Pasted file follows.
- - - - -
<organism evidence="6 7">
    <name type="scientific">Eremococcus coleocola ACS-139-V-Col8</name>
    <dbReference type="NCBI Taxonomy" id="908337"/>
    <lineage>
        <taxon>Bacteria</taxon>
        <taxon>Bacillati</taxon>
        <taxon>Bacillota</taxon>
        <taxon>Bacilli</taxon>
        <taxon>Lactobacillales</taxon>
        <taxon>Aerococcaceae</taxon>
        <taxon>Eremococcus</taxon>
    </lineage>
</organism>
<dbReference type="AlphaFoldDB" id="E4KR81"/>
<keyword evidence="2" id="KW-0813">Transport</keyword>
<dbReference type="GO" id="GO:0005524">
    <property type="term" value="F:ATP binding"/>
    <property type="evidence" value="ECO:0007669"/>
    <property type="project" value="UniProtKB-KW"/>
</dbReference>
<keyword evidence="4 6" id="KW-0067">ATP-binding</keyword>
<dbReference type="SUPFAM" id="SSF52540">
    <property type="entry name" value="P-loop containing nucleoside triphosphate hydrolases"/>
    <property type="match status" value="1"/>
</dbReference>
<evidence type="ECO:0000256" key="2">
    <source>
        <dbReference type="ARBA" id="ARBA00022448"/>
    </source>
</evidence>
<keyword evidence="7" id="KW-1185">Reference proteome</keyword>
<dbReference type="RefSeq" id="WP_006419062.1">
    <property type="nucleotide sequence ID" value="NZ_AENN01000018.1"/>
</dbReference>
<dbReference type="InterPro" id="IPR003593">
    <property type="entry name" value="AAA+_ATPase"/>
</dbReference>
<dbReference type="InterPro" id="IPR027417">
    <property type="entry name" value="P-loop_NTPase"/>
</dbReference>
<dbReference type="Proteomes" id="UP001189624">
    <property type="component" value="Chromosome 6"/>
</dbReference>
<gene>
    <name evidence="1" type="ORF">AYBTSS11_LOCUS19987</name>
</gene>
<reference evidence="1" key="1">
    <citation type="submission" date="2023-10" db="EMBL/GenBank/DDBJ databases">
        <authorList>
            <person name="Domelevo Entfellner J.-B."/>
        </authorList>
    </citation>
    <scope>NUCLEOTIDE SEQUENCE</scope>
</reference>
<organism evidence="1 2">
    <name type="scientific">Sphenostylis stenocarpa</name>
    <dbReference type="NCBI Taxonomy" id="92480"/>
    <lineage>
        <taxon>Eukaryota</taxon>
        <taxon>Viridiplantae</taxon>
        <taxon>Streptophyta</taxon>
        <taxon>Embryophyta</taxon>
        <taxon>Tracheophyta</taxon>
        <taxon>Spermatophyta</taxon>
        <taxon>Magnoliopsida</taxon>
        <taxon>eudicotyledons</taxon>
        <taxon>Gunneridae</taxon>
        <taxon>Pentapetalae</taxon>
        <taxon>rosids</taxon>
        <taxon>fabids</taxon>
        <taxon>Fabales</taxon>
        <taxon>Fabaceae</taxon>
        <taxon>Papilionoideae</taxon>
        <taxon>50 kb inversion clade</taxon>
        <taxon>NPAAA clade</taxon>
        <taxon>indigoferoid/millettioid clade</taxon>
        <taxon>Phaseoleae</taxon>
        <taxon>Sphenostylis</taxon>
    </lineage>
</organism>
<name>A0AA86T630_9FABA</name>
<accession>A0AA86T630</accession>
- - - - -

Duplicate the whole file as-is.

<organism evidence="6 7">
    <name type="scientific">Eremococcus coleocola ACS-139-V-Col8</name>
    <dbReference type="NCBI Taxonomy" id="908337"/>
    <lineage>
        <taxon>Bacteria</taxon>
        <taxon>Bacillati</taxon>
        <taxon>Bacillota</taxon>
        <taxon>Bacilli</taxon>
        <taxon>Lactobacillales</taxon>
        <taxon>Aerococcaceae</taxon>
        <taxon>Eremococcus</taxon>
    </lineage>
</organism>
<dbReference type="AlphaFoldDB" id="E4KR81"/>
<keyword evidence="2" id="KW-0813">Transport</keyword>
<dbReference type="GO" id="GO:0005524">
    <property type="term" value="F:ATP binding"/>
    <property type="evidence" value="ECO:0007669"/>
    <property type="project" value="UniProtKB-KW"/>
</dbReference>
<keyword evidence="4 6" id="KW-0067">ATP-binding</keyword>
<dbReference type="SUPFAM" id="SSF52540">
    <property type="entry name" value="P-loop containing nucleoside triphosphate hydrolases"/>
    <property type="match status" value="1"/>
</dbReference>
<evidence type="ECO:0000256" key="2">
    <source>
        <dbReference type="ARBA" id="ARBA00022448"/>
    </source>
</evidence>
<keyword evidence="7" id="KW-1185">Reference proteome</keyword>
<dbReference type="RefSeq" id="WP_006419062.1">
    <property type="nucleotide sequence ID" value="NZ_AENN01000018.1"/>
</dbReference>
<dbReference type="InterPro" id="IPR003593">
    <property type="entry name" value="AAA+_ATPase"/>
</dbReference>
<dbReference type="InterPro" id="IPR027417">
    <property type="entry name" value="P-loop_NTPase"/>
</dbReference>
<dbReference type="Proteomes" id="UP001189624">
    <property type="component" value="Chromosome 6"/>
</dbReference>
<gene>
    <name evidence="1" type="ORF">AYBTSS11_LOCUS19987</name>
</gene>
<reference evidence="1" key="1">
    <citation type="submission" date="2023-10" db="EMBL/GenBank/DDBJ databases">
        <authorList>
            <person name="Domelevo Entfellner J.-B."/>
        </authorList>
    </citation>
    <scope>NUCLEOTIDE SEQUENCE</scope>
</reference>
<organism evidence="1 2">
    <name type="scientific">Sphenostylis stenocarpa</name>
    <dbReference type="NCBI Taxonomy" id="92480"/>
    <lineage>
        <taxon>Eukaryota</taxon>
        <taxon>Viridiplantae</taxon>
        <taxon>Streptophyta</taxon>
        <taxon>Embryophyta</taxon>
        <taxon>Tracheophyta</taxon>
        <taxon>Spermatophyta</taxon>
        <taxon>Magnoliopsida</taxon>
        <taxon>eudicotyledons</taxon>
        <taxon>Gunneridae</taxon>
        <taxon>Pentapetalae</taxon>
        <taxon>rosids</taxon>
        <taxon>fabids</taxon>
        <taxon>Fabales</taxon>
        <taxon>Fabaceae</taxon>
        <taxon>Papilionoideae</taxon>
        <taxon>50 kb inversion clade</taxon>
        <taxon>NPAAA clade</taxon>
        <taxon>indigoferoid/millettioid clade</taxon>
        <taxon>Phaseoleae</taxon>
        <taxon>Sphenostylis</taxon>
    </lineage>
</organism>
<name>A0AA86T630_9FABA</name>
<accession>A0AA86T630</accession>